Wandering through the exhibit halls and studying the details on the artifacts found in the tomb of the ancient Egyptian pharaoh Tutankhamun, I indulged in my interest of history eras beyond the 1860’s. However, I couldn’t help wondering if there could be a connection between the American Civil War and ancient Egyptian history. Between exhibit halls, I fired off a text message to one of my colleagues at ECW: “Didn’t Grant go to Egypt during his world tour?”
When I went home and started returning from the history of thousands of years past, I did a little fact checking. Sure enough, former Union general and U.S. president Ulysses S. Grant visited Egypt during his world tour…and absolutely loved that country’s ancient history. Continue reading
The Civil War reshaped and defined the United States in ways still very visible today. That is enough for one generation, right? Yet the Civil War generation also led the United States throughout the late 19th Century of industrialization, expansion, and development. Still, that generation’s final legacy seems underappreciated: world power status, which was gained between 1898 and 1903 in the Spanish-American War, the Philippine War, and the China Relief Expedition during the Boxer Rebellion.
The young officers of the Civil War served as the leaders of the Spanish-American War era, which covers the period from 1898 through the effective conclusion of the Philippine War in 1903. A few years later most of them had passed from the scene, having in their lifetimes seen the United States undergo dramatic changes with the promise of more to come.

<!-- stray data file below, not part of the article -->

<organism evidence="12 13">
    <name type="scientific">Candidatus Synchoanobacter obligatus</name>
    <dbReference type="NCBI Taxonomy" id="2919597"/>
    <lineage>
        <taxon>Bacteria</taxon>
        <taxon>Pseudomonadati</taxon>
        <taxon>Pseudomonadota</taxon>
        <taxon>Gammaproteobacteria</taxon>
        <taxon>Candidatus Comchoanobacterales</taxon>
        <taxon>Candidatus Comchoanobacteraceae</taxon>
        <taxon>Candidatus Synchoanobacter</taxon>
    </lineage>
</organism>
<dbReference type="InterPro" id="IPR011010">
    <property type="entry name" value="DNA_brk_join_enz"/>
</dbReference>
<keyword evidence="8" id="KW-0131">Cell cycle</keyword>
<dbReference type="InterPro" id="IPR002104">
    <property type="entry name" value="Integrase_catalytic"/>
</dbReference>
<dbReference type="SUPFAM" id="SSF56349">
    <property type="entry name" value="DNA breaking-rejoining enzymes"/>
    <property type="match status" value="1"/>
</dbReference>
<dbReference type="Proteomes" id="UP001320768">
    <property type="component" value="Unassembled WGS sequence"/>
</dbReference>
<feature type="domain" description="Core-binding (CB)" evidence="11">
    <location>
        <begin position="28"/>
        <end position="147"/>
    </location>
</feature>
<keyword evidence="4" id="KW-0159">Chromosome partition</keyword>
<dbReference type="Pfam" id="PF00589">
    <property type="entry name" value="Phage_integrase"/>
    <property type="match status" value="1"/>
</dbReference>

Who were these leaders who ushered the United States onto the world stage? Here is a list of the most familiar. Their Civil War connections are noted next to their names in parentheses: Continue reading
Posted in Leadership--Confederate, Leadership--Federal, Ties to the War, Western Theater
Tagged Army of the Potomac, Army of the Potomac Cavalry Corps, Arthur MacArthur, Boxer Rebellion, China, Cuba, Philippines, Spanish American War
CDV of Brigadier General Francis E. Patterson.
Ever since elementary school, I’ve been fascinated with studying the American Civil War, particularly its generals. I’m most interested in the generals who died during the course of the war—either from wounds, illnesses, or accidents. I’ve been collecting antique photographs since I can remember—my father is a full-time antique dealer and his father bought and sold guns, knives, and watches for a living. Antiquing is in my blood. I’ve combined my interests for Civil War generals and antique collecting into a satisfying and unique hobby.
In this week’s edition of our 2019 Emerging Civil War Symposium Spotlight we feature longtime ECW member and ECW Chief Historian, Chris Kolakowski. Chris has written numerous books and articles over the years, as well as given many presentations at our annual Symposium. If you haven’t had the chance to get to know him yet, read on to learn more about this historian. We can’t wait to hear his presentation this year! Continue reading
On January 8, 1914, Simon Bolivar Buckner died. He was the last surviving Confederate lieutenant general, and was buried in Frankfort, Kentucky’s cemetery with considerable ceremony. Born in 1823, in Munfordville, Kentucky, he was named in honor of Simon Bolivar, the famous South American revolutionary. Continue reading